Project: Wood burning stove.

dr rockerdr rocker Regular
edited August 2011 in Life
I have been wanting to make a wood burning stove now for quite some time to heat my home. I have had a good look around and one of the best ways seems to be out of an old gas tank - the stuff propane/butane comes in.

I have a few of them in the garden (dont ask how, they were there when I moved in) and a couple of months ago, I let any remining gas in them out, took the valves off and stood them upside down so any residials would escape.

Taking the valves off was a nightmare job (as it should be I suppose) - need a big brass drift, a big hammer and my big wrench.

Then I did other things for a few months.

This morning I decided to start up again, so I looked back and refreshed myself on my research, rather than going out and chopping metal up and making something that was not going to work.

As I will be burning wood, I will aim to make the stove clean burn by having hot fresh air enter the firebox in an area above the main part of the fire, so any unburned gasses in the flame have chance to combust - as most know, it is not the wood iself that burns but the gasses that are produced when wood is heated.

I then went to get my gas cylinders from my garden and take them to where I will be doing most of my cutting and welding. I will fill them up with water to drive any remaining gas out, let around about 25% of the water out then mark up and cut.

The rest of the daylight we had I cut up a scaffold bar into 14" leanths - these will form the legs and are part of the cleanburn and airwash system of the stove.

I have a stick welder which was cheap but is decent an a 'gassless mig' which I think is pretty shit - I wont need it anyway - when I do mig, I borrow a mates kit.

I also have access to a milling machine as couple of things I have ideas for need shit loads of drilling in quite heavy steel.

I have a few weeks in which to do this, but wont be doing it everyday - obv its christmas and have family - my cutting and welding area is outdoors where there is currently quite a lot of snow.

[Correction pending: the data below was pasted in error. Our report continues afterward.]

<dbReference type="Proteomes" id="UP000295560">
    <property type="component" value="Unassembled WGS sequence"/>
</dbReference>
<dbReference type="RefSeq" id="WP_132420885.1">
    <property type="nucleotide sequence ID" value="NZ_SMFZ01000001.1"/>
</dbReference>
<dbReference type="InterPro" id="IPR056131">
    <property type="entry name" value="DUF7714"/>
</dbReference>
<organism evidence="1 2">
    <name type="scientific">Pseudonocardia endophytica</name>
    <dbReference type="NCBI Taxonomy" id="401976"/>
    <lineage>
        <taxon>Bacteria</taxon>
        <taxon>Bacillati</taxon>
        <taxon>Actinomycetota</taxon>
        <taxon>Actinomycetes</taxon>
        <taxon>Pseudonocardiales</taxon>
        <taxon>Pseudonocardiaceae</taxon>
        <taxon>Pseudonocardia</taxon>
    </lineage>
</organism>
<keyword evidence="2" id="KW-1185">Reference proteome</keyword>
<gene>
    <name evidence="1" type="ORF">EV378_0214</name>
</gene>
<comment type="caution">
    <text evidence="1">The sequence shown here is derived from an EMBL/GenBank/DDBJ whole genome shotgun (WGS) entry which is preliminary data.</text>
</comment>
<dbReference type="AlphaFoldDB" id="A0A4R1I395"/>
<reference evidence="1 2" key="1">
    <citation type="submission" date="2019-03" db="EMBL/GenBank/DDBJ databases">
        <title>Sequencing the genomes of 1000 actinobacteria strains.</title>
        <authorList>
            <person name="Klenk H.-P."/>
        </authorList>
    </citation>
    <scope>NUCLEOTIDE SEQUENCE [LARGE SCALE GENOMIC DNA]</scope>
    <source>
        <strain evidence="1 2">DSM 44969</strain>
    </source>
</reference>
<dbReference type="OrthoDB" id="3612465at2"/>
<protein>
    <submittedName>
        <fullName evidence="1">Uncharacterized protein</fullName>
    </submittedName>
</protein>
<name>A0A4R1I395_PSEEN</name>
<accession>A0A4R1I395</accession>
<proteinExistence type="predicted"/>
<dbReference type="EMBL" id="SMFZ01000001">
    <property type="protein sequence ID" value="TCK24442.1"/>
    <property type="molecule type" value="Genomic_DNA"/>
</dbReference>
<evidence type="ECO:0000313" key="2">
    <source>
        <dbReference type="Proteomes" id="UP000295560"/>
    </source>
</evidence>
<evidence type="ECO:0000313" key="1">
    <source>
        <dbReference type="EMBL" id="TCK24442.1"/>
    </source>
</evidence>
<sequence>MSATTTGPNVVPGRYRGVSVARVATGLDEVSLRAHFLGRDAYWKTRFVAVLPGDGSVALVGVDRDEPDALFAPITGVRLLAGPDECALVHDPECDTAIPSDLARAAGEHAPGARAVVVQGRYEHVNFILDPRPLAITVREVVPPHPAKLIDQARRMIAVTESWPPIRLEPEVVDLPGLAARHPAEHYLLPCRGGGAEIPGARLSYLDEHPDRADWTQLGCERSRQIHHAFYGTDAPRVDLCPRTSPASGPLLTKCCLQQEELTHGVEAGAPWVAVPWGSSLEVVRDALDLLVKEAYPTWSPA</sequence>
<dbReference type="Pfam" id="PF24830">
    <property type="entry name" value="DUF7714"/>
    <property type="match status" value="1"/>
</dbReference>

I am treating the first on I build as an experiment to test my hot air injection system. I then hope to go on and refine any good ideas until I have something I can put in my house and fabricate a water jacket for to be used as a boiler to run a couple of radiators.

I might get it all done in a week, I might get the stove built in the couple of weeks, maybe get the boiler working in 10 years time, who knows until I really get stuck in.

Does anyone have any experience constructing these things or using them to heat all or part of their home?

Edit: just saw the barrel stove thread - but think this is a bit more tecnologically advanced than that and I will be releasing plans / diagrames and photos of the build.


  • edited January 2011
    I don't have any useful info to share however make sure it will pass an inspection or else you'll have to take it out once you go to sell.
  • fanglekaifanglekai Regular
    edited January 2011
    That's a good comment.
  • dr rockerdr rocker Regular
    edited January 2011
    It is a very good coment, the fire surround will be built to accept a comercially available one - if mine ends up a piece of shit, it would be stupid to keep it for vanity.

    I have however, started cutting the bottles - throwing them around when they are full of water is not so easy and the best piece of advice I can give is change your grinder blade when it has lost 1/4-1/3 of its diameter and save it for other shit you want to grind but not do massive cuts on.